1952 – Helsinki, Finland
Between July 19 and August 3, 1952, the international multi-sport event was held in Helsinki, Finland. The design to the left was printed on a postage stamp. It depicts the tower and stand of the Helsinki Olympic Stadium. The word “SUOMI” and the Olympic rings lie at the top of the blue background on the right side of the postage stamp.
1956 – Melbourne, Australia
In 1956, the Games came to Australia. Because of the reverse seasons of the southern hemisphere, the event took place between November 22 and December 8, 1956. The logo was designed in a uniform green color showing the rings and the Olympic flame above the silhouette of Australia. 3,314 athletes from 72 nations took part in the event.
1960 – Rome, Italy
The historic city of Rome was the next host of this international multi-sport event. Held from August 25 to September 11, the edition of 1960 had invited 5,338 athletes from 83 countries to participate in 150 competitions. The logo was quite unique in every way.
1964 – Tokyo, Japan
Tokyo had been awarded originally to host the 1940 Summer Olympics, but this honor was canceled because of Japan’s invasion of China and the outbreak of World War II. So 1960 was the year of a new beginning for the country. The event took place from October 12 – October 24. The logo for the 1964 Summer Olympics in Tokyo is based on a quite unique and minimalist design, which conveys a modern appearance. The red disc of Japan’s flag sits atop the rings.
1968 – Mexico
Held from October 12 – October 27, these were the first Olympic Games to be staged in Latin America. The official logo combines the five Olympic rings with the year. The design by Pedro Ramirez Vazquez, Eduardo Terrazas, and Lance Wyman is inspired by the patterns of the Huichole Indians. 5,516 athletes from 112 countries have participated in 172 competitions.
1972 – Munich, West Germany
Despite the motto: “The Happy Games”, the sporting nature of the event in 1972 was largely overshadowed by an act of terrorism in which eleven Israeli athletes and coaches as well as a West German police officer were killed by Palestinian assassins.
The full identity of the 1972 Summer Olympics has remained an iconic example of outstanding graphic design.
1976 – Montreal, Canada
The Games of the XXI Olympiad took place between July 17 and August 1, 1972 in Montreal, Canada. The city of Montreal has been selected on May 12, 1970, at the 69th IOC Session in Amsterdam. Just like Munich’s design solution four years ago, also the official logo of the Summer Olympic Games in Montreal is characterized by a minimalist look and feel.
1980 – Moscow, Soviet Union
Staged from July 19 – August 3, these were the first Summer Olympics in a communist country. 65 nations boycotted the event because of the Soviet war in Afghanistan. The bear “Misha” was chosen as the official mascot of the event. It became more popular than the actual logo.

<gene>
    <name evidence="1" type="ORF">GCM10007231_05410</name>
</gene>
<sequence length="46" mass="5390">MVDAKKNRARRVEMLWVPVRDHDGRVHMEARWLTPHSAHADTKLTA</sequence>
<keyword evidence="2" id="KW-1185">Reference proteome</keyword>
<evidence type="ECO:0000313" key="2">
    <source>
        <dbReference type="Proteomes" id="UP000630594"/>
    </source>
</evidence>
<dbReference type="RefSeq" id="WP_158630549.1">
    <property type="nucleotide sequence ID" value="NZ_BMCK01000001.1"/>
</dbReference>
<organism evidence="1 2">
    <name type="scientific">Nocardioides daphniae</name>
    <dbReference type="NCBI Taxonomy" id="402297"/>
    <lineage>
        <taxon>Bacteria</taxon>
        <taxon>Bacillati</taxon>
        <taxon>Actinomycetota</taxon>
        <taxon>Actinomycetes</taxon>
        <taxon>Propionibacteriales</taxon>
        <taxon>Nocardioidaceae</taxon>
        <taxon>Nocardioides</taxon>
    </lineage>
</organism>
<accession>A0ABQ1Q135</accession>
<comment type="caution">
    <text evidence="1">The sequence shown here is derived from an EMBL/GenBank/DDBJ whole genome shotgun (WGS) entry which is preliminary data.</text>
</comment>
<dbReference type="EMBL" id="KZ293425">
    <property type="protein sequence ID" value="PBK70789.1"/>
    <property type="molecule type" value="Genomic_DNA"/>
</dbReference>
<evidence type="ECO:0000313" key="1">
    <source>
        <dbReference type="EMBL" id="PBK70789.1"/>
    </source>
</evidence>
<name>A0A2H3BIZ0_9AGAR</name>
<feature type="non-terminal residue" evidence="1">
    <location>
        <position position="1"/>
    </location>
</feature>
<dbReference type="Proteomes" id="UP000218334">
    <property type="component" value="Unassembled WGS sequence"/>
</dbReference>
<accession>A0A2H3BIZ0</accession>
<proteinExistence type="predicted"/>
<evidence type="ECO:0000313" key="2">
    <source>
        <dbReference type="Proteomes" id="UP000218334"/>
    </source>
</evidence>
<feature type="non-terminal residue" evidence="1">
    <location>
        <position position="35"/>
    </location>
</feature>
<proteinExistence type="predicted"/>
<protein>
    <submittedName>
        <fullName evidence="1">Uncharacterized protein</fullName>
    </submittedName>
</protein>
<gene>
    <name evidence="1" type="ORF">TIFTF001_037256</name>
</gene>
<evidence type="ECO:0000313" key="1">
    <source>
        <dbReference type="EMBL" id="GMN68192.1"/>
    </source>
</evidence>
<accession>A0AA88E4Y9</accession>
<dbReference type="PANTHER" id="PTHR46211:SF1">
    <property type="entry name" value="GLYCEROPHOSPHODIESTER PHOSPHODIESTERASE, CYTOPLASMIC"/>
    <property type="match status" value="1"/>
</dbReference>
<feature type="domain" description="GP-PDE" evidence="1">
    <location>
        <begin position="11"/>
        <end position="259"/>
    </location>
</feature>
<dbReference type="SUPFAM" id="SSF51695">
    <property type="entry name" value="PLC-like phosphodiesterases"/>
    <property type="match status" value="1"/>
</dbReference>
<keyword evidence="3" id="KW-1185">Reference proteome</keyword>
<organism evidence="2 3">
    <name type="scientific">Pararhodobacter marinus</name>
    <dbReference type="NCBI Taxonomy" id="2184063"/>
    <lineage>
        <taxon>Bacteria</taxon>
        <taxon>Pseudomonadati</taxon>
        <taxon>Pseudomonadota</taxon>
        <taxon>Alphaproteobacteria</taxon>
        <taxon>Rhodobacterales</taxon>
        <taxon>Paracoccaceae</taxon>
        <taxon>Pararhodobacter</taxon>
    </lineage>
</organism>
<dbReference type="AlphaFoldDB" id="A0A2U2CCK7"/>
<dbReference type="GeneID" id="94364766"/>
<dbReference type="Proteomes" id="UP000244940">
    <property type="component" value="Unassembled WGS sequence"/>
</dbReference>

1984 – Los Angeles, United States
This was the second occasion Los Angeles hosted the event after 1932. In response to the boycott 4 years ago, 14 Eastern Bloc countries decided to boycott the Summer Olympics in Los Angeles. The official logo is owned by International Olympic Committee (IOC).
1988 – Seoul, South Korea
The second Summer Olympic Games in Asia took place from September 17 – October 2, 1988, in Seoul, South Korea. These were the last games for the Soviet Union and East Germany, as both countries ceased to exist before the next Olympic Games.
1992 – Barcelona, Spain
After too much politics in recent decades, these games were the first to be unaffected by boycotts since 1972. I’m sorry for saying, but the logo is quite reminiscent of old Windows graphics from the early 1990s, but that’s maybe just my personal opinion. However, with 9,356 athletes from 169 countries, the event was a great success.
1996 – Atlanta, USA
In 1996, the major international multi-sport event was back in the United States. Atlanta was chosen to host the Summer Olympics from July 19 – August 4, 1996.
The logo shows the Olympic flame, which blows from a cauldron created by the Olympic rings. The number “100” acts as the stand of the cauldron.
2000 – Sydney, Australia
After Melbourne in 1956, it was the second time that the international multi-sport event took place in Australia. From September 15 – October 1, 2000, the city of Sydney was the host for 10,651 athletes from 199 to participate in 300 competitions. The vivid logo design refers to the cultural heritage of the Aborigines (Australian natives).
2004 – Athens, Greece
With the motto “Welcome Home”, the Summer Olympics came back to its roots in 2004. After its first edition in 1896, the event was back in Athens, Greece.
The simple but yet effective logo design shows a white laurel wreath drawn on a light blue background. “Athens 2004” as well as the Olympic rings were set below the logo. The event has welcomed 10,625 athletes from 201 to participate in 301 competitions.
2008 – Beijing, China
From August 8 – August 24, 2008, a total of 10,942 athletes from 204 nations competed in 28 sports and 302 events.
The beautiful logo design features a depiction of the Chinese pictogram “Jing”, representing a dancing human figure.
2012 – London, United Kingdom
After 1908 and 1948, London has become the first and only city to host the modern Olympic Games three times. Staged between July 27 and August 12, 2012, London has welcomed 10,765 athletes from 204 countries.
Despite controversial reactions, this logo was chosen to represent the Games of the XXX Olympiad. Abstract shapes were arranged to spell out “2012”. “London” and the Olympic rings have been placed inside the shapes.
2016 – Rio de Janeiro, Brazil
From August 5 – August 21, 2016, Rio de Janeiro, Brazil will host the Summer Olympic Games. The logo is based on a multi-colored graphic. It features three people joining hands in a circular formation. The logo sits above the words “Rio 2016” and the Olympic rings.
That was the complete design history of the Summer Olympic Games from 1896 – 2016. I’m curious to hear what you like best. For further information on the history of the Summer Olympics, please check out Wikipedia or visit the official website of the International Olympic Committee (IOC).